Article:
As a high school senior at University School in the Spring of 1977, I completed a senior project that involved spending several days each week for four weeks at The Cleveland Press, the city’s afternoon daily newspaper. This journal recounts my experience.
Richard D. Peters, my sophomore-year English teacher who had formerly penned editorials for the Press, inspired my project. I made arrangements through a family acquaintance, Press managing editor Bill Tanner. Bob Yonkers, assistant to editor-in-chief Tom Boardman, loosely supervised my days.
Note that word “loosely.” At a time before internships were common, no one at the Press knew quite what to do with a budding high school journalist. Bob Yonkers did the natural thing: each day he pointed me toward an editor or beat reporter or project manager, and said “Go with him (or her)!”
It’s doubtful there is a better way to get to know the inner workings of a news organization. Having been an editor of our school newspaper, I had a rudimentary grasp of reporting, editing, and production. At a time when shoe leather journalism still ruled at metropolitan dailies and computers were new and scarce, the people of the Press were generous and patient with me as I tagged along. And I got to see it all, from five claims races at Thistledown Racetrack to Mayor Ralph J. Perk hosting a ribbon-cutting event for a fracking well on city property.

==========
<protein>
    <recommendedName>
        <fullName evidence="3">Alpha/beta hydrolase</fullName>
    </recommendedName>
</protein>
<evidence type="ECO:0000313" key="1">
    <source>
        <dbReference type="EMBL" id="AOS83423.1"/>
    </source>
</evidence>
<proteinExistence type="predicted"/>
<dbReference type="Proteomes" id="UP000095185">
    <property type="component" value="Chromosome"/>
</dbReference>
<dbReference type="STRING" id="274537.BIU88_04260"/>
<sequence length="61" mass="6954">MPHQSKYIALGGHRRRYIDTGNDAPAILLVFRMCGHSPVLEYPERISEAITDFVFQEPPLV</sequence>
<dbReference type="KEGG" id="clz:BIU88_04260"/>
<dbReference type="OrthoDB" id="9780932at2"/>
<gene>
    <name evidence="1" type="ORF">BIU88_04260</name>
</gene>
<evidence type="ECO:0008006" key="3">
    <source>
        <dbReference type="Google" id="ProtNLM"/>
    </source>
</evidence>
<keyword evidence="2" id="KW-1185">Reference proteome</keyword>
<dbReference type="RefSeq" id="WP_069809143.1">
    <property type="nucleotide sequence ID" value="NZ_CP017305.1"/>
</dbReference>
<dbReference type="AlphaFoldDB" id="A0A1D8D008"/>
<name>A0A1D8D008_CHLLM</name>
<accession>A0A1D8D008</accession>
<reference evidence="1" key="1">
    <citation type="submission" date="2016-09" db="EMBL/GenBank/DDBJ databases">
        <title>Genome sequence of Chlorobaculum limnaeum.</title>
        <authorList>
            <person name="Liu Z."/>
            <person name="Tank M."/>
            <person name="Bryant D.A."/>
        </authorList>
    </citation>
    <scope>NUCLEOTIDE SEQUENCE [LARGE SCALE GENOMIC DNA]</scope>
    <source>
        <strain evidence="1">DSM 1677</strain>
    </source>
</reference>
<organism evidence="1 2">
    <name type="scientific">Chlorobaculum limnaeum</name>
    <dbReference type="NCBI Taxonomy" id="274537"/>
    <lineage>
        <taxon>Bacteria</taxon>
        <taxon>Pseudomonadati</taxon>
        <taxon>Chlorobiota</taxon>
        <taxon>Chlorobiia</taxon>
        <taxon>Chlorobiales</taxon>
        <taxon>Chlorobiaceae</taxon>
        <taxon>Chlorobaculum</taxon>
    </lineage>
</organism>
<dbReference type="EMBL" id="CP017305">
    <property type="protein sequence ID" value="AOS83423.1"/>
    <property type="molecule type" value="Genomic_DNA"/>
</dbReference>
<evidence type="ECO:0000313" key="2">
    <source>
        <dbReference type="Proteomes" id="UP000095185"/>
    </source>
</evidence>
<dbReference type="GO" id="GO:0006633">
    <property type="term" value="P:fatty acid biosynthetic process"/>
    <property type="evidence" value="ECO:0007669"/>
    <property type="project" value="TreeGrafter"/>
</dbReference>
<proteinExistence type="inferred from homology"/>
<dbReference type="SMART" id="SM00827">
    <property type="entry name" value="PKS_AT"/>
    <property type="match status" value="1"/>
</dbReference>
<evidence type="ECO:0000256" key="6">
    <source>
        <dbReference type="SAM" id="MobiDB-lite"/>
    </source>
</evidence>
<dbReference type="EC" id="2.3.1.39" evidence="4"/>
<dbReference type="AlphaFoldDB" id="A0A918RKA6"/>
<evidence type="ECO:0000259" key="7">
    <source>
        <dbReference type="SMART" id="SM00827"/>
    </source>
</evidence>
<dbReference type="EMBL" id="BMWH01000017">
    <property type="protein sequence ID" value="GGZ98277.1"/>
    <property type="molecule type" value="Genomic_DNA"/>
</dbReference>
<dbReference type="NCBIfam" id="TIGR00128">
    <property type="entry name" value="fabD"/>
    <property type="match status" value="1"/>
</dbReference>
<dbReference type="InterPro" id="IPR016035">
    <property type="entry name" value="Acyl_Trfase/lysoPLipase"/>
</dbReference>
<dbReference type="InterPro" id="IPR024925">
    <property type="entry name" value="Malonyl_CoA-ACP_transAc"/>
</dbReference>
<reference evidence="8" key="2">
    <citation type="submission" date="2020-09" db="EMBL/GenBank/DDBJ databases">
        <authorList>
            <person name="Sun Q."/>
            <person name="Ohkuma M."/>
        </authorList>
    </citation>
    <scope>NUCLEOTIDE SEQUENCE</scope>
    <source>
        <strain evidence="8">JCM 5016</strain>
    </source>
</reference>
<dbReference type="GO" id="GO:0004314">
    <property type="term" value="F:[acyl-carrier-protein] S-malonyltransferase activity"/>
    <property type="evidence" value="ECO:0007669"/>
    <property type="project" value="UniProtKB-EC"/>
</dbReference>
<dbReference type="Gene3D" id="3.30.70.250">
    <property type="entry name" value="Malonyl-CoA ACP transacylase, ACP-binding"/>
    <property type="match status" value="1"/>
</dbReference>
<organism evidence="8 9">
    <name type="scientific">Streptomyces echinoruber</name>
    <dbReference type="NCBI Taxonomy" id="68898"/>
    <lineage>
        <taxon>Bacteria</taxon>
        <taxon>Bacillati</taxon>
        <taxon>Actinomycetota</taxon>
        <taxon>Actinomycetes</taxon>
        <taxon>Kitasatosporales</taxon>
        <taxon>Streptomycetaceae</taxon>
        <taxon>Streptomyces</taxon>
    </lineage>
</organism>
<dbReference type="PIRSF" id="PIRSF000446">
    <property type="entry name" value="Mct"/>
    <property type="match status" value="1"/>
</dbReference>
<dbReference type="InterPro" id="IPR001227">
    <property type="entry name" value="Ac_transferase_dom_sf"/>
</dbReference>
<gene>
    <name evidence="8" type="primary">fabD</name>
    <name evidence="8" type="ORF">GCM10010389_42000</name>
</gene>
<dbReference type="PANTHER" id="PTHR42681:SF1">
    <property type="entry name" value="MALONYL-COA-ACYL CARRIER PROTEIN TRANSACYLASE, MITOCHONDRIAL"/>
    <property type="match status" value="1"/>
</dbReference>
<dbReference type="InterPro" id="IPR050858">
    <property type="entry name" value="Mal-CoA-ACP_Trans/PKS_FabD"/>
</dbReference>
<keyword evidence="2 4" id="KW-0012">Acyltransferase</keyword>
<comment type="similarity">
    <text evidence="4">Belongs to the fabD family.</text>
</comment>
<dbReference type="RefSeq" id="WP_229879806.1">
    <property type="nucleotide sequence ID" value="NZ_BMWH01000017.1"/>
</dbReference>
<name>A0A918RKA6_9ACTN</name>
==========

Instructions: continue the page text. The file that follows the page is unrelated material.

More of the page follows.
I want to express special thanks to Bill Barrow and Donna Stewart, who oversee Special Collections in the Michael Schwartz Library at Cleveland State University, for their enthusiasm, encouragement, and support to my effort to bring this journal forward after forty-four years.
Reader, forgive the occasional conceits of a callow narrator, seventeen years old, and enjoy this glimpse into the life and pulse of a daily metropolitan newspaper — and a city of Cleveland — that no longer exists.